VIETNAM could account for about 4 per cent of global electronics exports by 2025 as the country looks set to continue its momentum as an emerging global manufacturing hub, said a report by Oxford Economics.
The country was one of a few economies globally to grow in 2020, with a strong recovery in export-oriented manufacturing fuelling a 2.9 per cent growth in gross domestic product (GDP) despite the Covid-19 pandemic, the report authored by Oxford Economics' lead Asia economist Sian Fenner said.
It also further strengthened its world market share to 1.6 per cent of goods exports last year, up from 1.4 per cent the year before and just 0.5 per cent in 2010, Ms Fenner said.
This comes as a substantial rise in foreign direct investment (FDI) has increased the country's role in global manufacturing supply chains.
Some factors for Vietnam's recent export outperformance include its successful containment of the coronavirus, which enabled the manufacturing sector to normalise faster than most other countries in the region, she said.
"These tailwinds will likely fade this year as an easing in restrictions will allow production in other countries to normalise. We also think last year's demand for computers and furniture is unlikely to be repeated," she said.
Even so, she believes Vietnam's exports will continue to outperform others in the region this year and beyond.
This is because Vietnam's export manufacturing sector would likely be buoyed by a rebound in world trade this year.
In addition, Oxford Economics is expecting the electronics sector to grow by 6.4 per cent this year, up from 2.8 per cent in 2019, supported by telecommunications equipment relating to upgrades to 5G infrastructure.
"We believe Vietnam will benefit from this rise in global demand for electronics because its participation in global supply chains has increased significantly over the past five years following a surge in FDI," she said.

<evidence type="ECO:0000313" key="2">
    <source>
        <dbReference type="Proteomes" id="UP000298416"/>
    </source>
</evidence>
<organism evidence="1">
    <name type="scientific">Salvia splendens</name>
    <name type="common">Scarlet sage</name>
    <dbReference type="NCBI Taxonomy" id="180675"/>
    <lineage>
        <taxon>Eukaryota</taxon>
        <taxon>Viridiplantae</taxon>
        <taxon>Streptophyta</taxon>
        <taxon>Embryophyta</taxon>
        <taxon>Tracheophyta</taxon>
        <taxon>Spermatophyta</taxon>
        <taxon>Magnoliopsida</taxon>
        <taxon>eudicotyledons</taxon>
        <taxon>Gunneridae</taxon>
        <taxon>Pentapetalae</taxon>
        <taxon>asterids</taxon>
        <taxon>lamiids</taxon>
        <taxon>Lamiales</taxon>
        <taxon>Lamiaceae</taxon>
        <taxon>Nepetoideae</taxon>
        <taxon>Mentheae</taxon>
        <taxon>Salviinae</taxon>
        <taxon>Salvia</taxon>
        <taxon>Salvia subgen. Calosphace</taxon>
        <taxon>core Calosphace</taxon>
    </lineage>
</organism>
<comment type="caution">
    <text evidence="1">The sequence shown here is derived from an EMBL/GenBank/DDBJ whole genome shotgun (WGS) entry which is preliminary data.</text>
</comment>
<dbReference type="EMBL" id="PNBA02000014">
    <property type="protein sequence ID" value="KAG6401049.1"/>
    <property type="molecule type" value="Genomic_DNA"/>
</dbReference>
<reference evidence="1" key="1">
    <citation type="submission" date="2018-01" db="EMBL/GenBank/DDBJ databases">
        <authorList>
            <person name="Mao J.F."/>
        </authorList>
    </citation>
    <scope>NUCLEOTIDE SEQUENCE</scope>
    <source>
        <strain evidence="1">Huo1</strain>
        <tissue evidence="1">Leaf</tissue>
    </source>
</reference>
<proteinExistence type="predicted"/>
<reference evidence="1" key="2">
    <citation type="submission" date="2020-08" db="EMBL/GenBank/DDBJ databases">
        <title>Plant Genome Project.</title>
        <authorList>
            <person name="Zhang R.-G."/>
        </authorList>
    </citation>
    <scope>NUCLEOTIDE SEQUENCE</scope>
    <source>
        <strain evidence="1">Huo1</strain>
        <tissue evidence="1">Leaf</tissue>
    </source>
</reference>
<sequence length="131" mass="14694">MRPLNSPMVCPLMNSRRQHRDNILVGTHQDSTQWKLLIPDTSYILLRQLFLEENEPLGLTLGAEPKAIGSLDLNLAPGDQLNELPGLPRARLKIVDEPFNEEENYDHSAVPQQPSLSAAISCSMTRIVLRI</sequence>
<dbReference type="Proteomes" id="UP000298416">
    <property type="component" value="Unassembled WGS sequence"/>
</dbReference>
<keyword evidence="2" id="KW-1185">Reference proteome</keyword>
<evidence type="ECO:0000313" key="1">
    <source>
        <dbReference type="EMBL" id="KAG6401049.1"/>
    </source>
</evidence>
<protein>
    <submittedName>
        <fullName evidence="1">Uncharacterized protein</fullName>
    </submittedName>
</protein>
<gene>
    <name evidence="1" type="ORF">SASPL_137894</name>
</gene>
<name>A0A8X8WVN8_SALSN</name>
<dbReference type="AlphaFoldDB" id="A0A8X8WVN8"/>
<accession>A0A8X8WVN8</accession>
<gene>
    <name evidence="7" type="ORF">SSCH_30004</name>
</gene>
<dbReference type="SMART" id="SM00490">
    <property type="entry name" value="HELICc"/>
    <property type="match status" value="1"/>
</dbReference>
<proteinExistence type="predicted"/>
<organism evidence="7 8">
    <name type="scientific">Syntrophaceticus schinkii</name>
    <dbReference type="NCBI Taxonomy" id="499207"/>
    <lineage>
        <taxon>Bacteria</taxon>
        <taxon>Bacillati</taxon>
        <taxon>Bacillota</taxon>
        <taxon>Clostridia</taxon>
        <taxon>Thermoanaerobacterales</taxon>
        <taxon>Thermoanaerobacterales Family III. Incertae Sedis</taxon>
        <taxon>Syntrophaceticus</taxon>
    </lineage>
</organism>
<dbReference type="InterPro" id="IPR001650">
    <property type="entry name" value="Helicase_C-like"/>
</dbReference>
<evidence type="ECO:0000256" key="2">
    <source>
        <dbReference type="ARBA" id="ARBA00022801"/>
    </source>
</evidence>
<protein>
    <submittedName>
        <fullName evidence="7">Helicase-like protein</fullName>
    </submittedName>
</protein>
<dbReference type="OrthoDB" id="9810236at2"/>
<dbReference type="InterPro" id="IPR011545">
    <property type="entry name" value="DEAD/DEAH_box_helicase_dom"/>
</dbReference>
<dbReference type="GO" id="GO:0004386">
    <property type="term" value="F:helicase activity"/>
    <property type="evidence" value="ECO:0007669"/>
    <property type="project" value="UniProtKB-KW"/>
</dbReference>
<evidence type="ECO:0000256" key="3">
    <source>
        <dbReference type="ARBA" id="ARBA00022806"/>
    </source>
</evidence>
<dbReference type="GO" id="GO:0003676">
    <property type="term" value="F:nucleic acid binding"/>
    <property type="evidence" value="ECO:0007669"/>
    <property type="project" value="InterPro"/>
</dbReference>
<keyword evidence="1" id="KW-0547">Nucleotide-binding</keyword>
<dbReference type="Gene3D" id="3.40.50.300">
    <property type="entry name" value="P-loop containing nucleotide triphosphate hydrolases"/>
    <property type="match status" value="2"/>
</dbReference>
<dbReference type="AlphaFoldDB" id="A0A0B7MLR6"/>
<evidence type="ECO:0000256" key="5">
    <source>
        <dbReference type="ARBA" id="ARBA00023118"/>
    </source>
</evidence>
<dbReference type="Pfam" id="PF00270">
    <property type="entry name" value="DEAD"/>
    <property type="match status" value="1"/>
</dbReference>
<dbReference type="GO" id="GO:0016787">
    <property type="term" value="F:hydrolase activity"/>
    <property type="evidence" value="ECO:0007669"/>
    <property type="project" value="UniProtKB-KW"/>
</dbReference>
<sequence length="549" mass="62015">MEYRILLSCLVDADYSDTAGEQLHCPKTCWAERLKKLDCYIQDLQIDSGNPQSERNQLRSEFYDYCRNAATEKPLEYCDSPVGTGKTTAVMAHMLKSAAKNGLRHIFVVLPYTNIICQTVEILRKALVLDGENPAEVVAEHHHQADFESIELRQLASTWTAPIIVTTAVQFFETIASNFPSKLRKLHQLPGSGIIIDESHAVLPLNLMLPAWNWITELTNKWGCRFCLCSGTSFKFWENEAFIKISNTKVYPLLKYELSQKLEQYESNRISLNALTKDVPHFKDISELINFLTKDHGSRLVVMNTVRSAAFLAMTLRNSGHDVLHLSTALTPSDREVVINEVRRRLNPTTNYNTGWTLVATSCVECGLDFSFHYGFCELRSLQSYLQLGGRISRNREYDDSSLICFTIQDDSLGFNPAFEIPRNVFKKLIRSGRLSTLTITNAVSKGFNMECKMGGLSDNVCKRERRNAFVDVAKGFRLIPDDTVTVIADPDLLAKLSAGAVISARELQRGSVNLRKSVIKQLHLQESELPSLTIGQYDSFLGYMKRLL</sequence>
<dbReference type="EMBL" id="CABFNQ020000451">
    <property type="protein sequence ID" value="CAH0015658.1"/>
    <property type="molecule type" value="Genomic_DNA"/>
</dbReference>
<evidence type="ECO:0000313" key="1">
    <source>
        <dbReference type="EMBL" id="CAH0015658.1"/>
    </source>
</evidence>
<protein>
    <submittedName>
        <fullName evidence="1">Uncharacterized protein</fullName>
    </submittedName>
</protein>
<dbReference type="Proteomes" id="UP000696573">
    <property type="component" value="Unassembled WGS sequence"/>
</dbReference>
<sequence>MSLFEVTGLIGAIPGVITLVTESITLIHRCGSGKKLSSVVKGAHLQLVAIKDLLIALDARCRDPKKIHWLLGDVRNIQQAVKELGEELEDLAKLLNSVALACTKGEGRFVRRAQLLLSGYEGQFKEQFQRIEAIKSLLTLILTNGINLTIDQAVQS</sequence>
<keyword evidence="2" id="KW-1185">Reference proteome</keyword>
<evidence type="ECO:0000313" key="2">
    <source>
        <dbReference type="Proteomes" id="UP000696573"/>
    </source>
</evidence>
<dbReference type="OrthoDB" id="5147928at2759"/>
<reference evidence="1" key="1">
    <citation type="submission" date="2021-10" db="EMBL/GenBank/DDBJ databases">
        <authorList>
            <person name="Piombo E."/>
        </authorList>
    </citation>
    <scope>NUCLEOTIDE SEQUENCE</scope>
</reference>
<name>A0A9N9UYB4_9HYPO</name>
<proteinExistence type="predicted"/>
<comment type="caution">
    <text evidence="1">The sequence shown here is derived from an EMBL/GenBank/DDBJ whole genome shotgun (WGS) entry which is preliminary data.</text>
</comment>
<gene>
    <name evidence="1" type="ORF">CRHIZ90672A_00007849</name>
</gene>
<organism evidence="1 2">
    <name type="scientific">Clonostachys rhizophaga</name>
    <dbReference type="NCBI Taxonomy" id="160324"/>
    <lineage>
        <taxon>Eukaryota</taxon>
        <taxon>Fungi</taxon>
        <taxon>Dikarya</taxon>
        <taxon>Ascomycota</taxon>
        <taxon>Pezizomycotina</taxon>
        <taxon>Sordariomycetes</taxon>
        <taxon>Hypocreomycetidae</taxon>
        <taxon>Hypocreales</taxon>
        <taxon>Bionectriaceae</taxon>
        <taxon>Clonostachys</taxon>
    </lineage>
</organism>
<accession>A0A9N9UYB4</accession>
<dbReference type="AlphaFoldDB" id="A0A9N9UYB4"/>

Although Vietnam's FDI fell 25 per cent during the pandemic year, it accounted for 1 per cent, or US$16.1 billion, worth of global FDI inflows, which is more than Malaysia and Thailand combined.
In addition, the rise in US-China trade tensions since 2018 and the imposition of large import tariffs on China by the US has further enhanced Vietnam's attractiveness as a destination for FDI, with a notable increase in inflows from China and a surge in US consumer demand, said Ms Fenner.
"We expect Vietnam will remain an attractive destination for global FDI inflows in the medium term, given its attractive labour dynamics, close proximity to China, and favourable trade and FDI policies," she said, adding that its share of global electrical exports will continue to rise, accounting for about 4 per cent of global electronics exports by 2025.
She also said the market share could be even higher, but it could be constrained by supply bottlenecks around key ports serving industrial clusters.
"Projects to ease this problem will require foreign investors. But even if funding is secured, these infrastructure upgrades will take time," she said.
One potential dark cloud is the prospect of punitive tariffs on Vietnamese exports to the US, with the US Treasury having designated Vietnam a "currency manipulator", she noted.
However, US action is unlikely for now, she believes, since the US is likely to have little appetite to further disrupt its companies' supply chains.
"Vietnam is also an important US strategic ally for countering China's influence in global trade and the region, which the US is likely to consider before undertaking any significant action against Vietnamese exports," she said.